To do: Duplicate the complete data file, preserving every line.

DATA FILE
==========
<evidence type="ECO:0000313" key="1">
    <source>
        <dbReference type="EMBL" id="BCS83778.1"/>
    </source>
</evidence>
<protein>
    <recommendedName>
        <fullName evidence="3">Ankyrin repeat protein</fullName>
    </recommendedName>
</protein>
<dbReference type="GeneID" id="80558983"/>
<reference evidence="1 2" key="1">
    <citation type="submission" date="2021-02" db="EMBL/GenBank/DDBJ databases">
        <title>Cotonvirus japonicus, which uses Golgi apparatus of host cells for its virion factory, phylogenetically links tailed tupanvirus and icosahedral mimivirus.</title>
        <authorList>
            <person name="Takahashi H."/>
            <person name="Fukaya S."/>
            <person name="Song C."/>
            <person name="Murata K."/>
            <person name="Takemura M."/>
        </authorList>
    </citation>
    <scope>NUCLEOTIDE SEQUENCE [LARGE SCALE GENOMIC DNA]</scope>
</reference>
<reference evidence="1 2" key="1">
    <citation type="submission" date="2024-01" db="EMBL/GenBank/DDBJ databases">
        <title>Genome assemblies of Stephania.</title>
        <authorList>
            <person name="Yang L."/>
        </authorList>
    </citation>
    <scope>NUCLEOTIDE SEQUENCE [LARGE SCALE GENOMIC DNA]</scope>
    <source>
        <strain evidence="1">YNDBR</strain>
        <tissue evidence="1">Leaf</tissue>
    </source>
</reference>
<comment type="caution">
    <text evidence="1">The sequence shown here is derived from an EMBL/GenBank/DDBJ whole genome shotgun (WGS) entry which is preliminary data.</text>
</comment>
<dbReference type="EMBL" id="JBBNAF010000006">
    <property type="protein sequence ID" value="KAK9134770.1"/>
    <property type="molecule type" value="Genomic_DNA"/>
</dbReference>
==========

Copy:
<evidence type="ECO:0000313" key="1">
    <source>
        <dbReference type="EMBL" id="BCS83778.1"/>
    </source>
</evidence>
<protein>
    <recommendedName>
        <fullName evidence="3">Ankyrin repeat protein</fullName>
    </recommendedName>
</protein>
<dbReference type="GeneID" id="80558983"/>
<reference evidence="1 2" key="1">
    <citation type="submission" date="2021-02" db="EMBL/GenBank/DDBJ databases">
        <title>Cotonvirus japonicus, which uses Golgi apparatus of host cells for its virion factory, phylogenetically links tailed tupanvirus and icosahedral mimivirus.</title>
        <authorList>
            <person name="Takahashi H."/>
            <person name="Fukaya S."/>
            <person name="Song C."/>
            <person name="Murata K."/>
            <person name="Takemura M."/>
        </authorList>
    </citation>
    <scope>NUCLEOTIDE SEQUENCE [LARGE SCALE GENOMIC DNA]</scope>
</reference>
<reference evidence="1 2" key="1">
    <citation type="submission" date="2024-01" db="EMBL/GenBank/DDBJ databases">
        <title>Genome assemblies of Stephania.</title>
        <authorList>
            <person name="Yang L."/>
        </authorList>
    </citation>
    <scope>NUCLEOTIDE SEQUENCE [LARGE SCALE GENOMIC DNA]</scope>
    <source>
        <strain evidence="1">YNDBR</strain>
        <tissue evidence="1">Leaf</tissue>
    </source>
</reference>
<comment type="caution">
    <text evidence="1">The sequence shown here is derived from an EMBL/GenBank/DDBJ whole genome shotgun (WGS) entry which is preliminary data.</text>
</comment>
<dbReference type="EMBL" id="JBBNAF010000006">
    <property type="protein sequence ID" value="KAK9134770.1"/>
    <property type="molecule type" value="Genomic_DNA"/>
</dbReference>